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Thursday, January 5, 2023

It's Ironic that Today's Funeral for Pope Benedict...

...takes place on the feast day of a pope martyr, St. Telesphorus who occupied the chair of Peter from 125-136 and died during the first year of of the reign of Antoninus Pius, although there appears to be some confusion since Antoninus became emperor in 138 and Telesphorus is said to have died in 136, two years earlier. 

St. Telesphorus, pray for us.

Whatever the facts from our historical vantage point, his death is the first verifiable martyrdom after St. Peter and was attested to in the writings of both St. Irenaeus (c. 120-200) and the early Church historian, St. Eusebius (c. 260-341). What's also absolutely clear is that today's saint did not "flee the wolves."

St. Telesphorus is celebrated in the old calendar (St. John Newman in the new). He was the eighth pope and died a martyr's death during the first year of the reign of Emperor Antoninus Pius (138-161). Most of his pontificate was under Hadrian who, after the 2nd Jewish rebellion, was much less tolerant toward the Christians and desecrated many sites in the Holy Land.

Although I couldn't find any specifics about the pope's martyrdom, it's unlikely it was generated by Antoninus who practiced a tolerant attitude toward the Christians and is described as the fourth of the "Good Emperors" of Rome from the Nerva-Antonine dynasty.  

We can thank St. Telesphorus for a number of Church practices. The Christmas midnight Mass, the singing of the Gloria, and the extended Lenten fast are among them.

St. Sylvester, pray for us.
And let's not forget that Benedict died on the Feast of St. Sylvester, another pope, one who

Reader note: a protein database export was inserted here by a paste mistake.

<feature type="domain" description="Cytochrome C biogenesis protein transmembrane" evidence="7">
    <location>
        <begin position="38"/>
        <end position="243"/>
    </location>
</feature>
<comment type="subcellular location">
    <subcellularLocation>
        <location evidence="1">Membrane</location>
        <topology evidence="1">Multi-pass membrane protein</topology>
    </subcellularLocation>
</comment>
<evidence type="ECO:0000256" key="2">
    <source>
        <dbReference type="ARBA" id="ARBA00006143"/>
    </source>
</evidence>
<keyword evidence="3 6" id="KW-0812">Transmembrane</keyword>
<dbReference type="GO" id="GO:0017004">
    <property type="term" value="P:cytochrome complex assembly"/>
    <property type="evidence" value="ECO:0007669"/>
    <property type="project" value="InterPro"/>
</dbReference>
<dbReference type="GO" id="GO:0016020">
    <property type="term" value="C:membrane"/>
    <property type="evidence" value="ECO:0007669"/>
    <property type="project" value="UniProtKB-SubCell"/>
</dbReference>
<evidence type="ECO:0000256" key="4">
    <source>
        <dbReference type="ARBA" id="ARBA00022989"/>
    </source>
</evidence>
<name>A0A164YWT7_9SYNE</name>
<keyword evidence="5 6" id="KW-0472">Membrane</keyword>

fought against the Arian heresy and called the Council of Nicaea. Are these dates "just a coincidence" or is there a message for us and a reminder to pray for Church leaders, especially the pope?

I'm asking the intercession of these two saintly popes today for their successor who addressed relativism and restored the Traditional Latin Mass saying it was "never abrogated" and that any priest had the right to offer it without the permission of his bishop. 

Was Benedict, in the end, a coward and betrayer who abandoned the flock? Did Jesus ask him "Quo Vadis?" as he resigned and left us to the brutal reign of his successor? Or was he a white martyr faithfully responding to the movement of the Holy Spirit who has His own reasons for allowing evil that good may come from it? Frankly, I don't know and won't speculate.

Only Benedict and God know. Let us pray for the repose of the soul of Joseph Ratzinger, Pope Benedict XVI, and for the poor bride of Christ held hostage by evil men.


  1. All Catholics should watch (or re-watch) "the Conflict" (renamed the Catholics)...
    They reference Vatican IV. Today the modernists are smarter and will not call Vatican III or IV. Instead we have synods. This future is what will be in the wake of the Synod of Sodality.
    The opening conversation about the rebel pastor (at about 20min mark) is key... "...Is it souls he's after or the good of mankind.".... Sound familiar with the guy who sits on the See?
    The movie is about the remnant of the faith but the backdrop is the fallen Church and its removal of the traditional teachings and beliefs.

  2. That movie is, indeed, prophetic. It's online and I have it on the blog at: